Team Patay, Team Buhay: Unconscionable

I could not believe what I’d heard. On the occasion of the campaigning of the Liberal Party in Bacolod, the Cathedral was dressed up in anti-RH red (please note: the communists had nothing to do with that!) and a huge tarpaulin was raised that was entitled, “Conscience Vote.”

It was divided into two sections, the higher portion in deep anti-RH red reserved for those who voted against the infamous Responsible Parenthood and Reproductive Health bill (now RA 10354), marked with a check, meaning, “These are the ones you are to vote for out of loyalty to the Church!” Actually named, presumably in alphabetical order, were: JV Estrada, Honasan, Magsaysay, Pimental, Trillanes, and Villar. Even party lists were named: Buhay and Ang Pamilya.

The lower portion was in black (for black sheep, I take it, or the black of darkness! Jesuits vehemently deny it had anything to do with the Black Pope!), and reserved for those who had voted for the RH Bill. It was marked with a prominent “X” in flaming red (that conjured the images of hellfire!), meaning, of course, “These are the one’s you don’t vote for in your ignorance and immaturity!” Actually named: JE Angara, Casiño, AP Cayetano, Enrile, Escudero, Hontiveros, Legarda. Party lists also shared the darkness: Gabriela, Akbayan, Bayan Mina, Anak Pawis.

“Catholic Church” strategists seem to be thinking (well, sort of!): if they lost the battle against the RH Bill, they have a war to win in the forthcoming elections. The battle for RH sanctity is joined not only through proxies in the Supreme Court; it is now joined in the tough arena of partisan politics. Where the “Catholic Church” once played the role of the honest broker, confining itself officially to “voters education” and securing clean and honest elections, they have now effectively reduced the “Catholic Church” to a political party. So beware, you politicians who are clearly enemies of God and country! Beware, because in our plural, democratic society you did not take the anti-RH position of the “Catholic Church” to heart! You are enemies of God, you are enemies of the Truth, you are enemies of Divinity! The “Catholic Vote” will reject you, and set you packing to the eternal consequences of your disobedience!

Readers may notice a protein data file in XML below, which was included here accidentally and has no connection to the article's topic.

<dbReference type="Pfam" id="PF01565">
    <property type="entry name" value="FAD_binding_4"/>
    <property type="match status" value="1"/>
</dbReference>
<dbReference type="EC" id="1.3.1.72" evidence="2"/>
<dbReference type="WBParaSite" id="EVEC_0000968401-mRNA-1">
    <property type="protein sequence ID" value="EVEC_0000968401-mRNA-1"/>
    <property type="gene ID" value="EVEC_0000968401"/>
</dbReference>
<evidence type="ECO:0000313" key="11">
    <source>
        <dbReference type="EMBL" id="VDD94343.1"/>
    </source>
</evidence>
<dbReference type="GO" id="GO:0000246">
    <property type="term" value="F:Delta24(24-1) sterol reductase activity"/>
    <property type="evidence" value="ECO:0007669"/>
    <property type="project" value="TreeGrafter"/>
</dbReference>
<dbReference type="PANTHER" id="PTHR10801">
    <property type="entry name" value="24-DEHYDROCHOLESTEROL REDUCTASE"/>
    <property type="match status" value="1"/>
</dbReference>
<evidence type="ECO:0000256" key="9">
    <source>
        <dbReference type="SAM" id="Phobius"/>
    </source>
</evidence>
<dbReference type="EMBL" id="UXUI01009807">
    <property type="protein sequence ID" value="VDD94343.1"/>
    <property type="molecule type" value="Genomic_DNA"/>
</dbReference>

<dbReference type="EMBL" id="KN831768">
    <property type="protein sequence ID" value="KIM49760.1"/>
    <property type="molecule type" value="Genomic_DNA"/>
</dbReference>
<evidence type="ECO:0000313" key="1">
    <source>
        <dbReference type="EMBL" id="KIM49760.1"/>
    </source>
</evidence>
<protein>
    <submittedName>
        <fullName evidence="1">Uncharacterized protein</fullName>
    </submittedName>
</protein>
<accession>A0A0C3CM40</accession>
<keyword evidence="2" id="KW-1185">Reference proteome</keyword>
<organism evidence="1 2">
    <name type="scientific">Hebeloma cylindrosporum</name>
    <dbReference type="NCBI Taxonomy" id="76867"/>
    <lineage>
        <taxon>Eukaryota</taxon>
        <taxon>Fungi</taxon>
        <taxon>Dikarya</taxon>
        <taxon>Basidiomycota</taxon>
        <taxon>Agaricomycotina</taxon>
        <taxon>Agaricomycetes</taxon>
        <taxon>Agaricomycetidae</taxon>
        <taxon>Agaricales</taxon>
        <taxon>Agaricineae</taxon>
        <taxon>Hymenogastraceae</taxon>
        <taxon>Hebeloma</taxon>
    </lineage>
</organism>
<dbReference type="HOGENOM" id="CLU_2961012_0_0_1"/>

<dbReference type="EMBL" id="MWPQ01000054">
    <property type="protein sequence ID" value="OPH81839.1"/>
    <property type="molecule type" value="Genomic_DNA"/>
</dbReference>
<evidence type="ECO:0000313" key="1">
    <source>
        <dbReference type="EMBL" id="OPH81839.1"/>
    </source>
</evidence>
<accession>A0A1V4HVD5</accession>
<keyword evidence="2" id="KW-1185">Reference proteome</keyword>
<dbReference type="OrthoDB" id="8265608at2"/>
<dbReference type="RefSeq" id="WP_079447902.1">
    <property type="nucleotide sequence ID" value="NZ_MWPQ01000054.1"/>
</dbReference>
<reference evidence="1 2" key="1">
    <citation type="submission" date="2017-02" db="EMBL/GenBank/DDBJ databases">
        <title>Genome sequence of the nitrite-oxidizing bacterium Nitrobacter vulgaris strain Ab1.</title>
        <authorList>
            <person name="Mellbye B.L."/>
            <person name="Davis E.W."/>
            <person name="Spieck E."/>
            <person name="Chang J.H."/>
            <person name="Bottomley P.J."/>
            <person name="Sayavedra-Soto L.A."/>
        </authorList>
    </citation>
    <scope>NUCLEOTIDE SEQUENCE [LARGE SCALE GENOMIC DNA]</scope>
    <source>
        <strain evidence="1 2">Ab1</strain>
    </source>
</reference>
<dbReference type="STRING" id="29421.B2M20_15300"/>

Only, there is no “Catholic Vote.”

One elderly lady interviewed on TV in front of the Bacolod Cathedral said, “I’m old enough to decide for myself.” Me too! There are names whom I am considering voting for as senators in the red. I will certainly vote for some candidates who are in the black. I will do so in full possession of my thinking faculties and moral reason. I will do so as a Catholic. An insinuation in such as the Bacolod Tarp that should I vote for names in the black, it would not be a “conscience vote,” is silly in its arrogance. And harmful to the Church’s Gospel.

Fast forward to the Day of Judgment (Cf. Mt. 25: 31-46). On that day, the Son of Man shall come in “in all his glory, and all the angels with him, then he will sit on the throne of his glory. All the nations will be gathered before him, and he will separate people one from another as a shepherd separates the sheep from the goats, and he will put the sheep at his right and the goats at his left” (Mt. 26: 31-33”). We all know the account well which ends with the Just Judge saying, “Just as you have done to one of the least of these who are members of my family, you did to me” (Mt. 26. 40). If there is a moral litmus test for Catholic morality and conscience it is here, where Jesus reveals the criterion for heaven or hell. “I was hungry, and you gave me food. I was thirsty and you gave me something to drink. I was naked and you gave me clothing. I was sick and you took care of me. I was in prison and you visited me.” (Mt 26: 35-36). On the day of the Last Judgment, the decisive question will not be, “Did you or did you not vote for the RH-Bill?” but, “Did you or did you not find me in the hungry, the thirsty, the naked, the sick, the imprisoned.”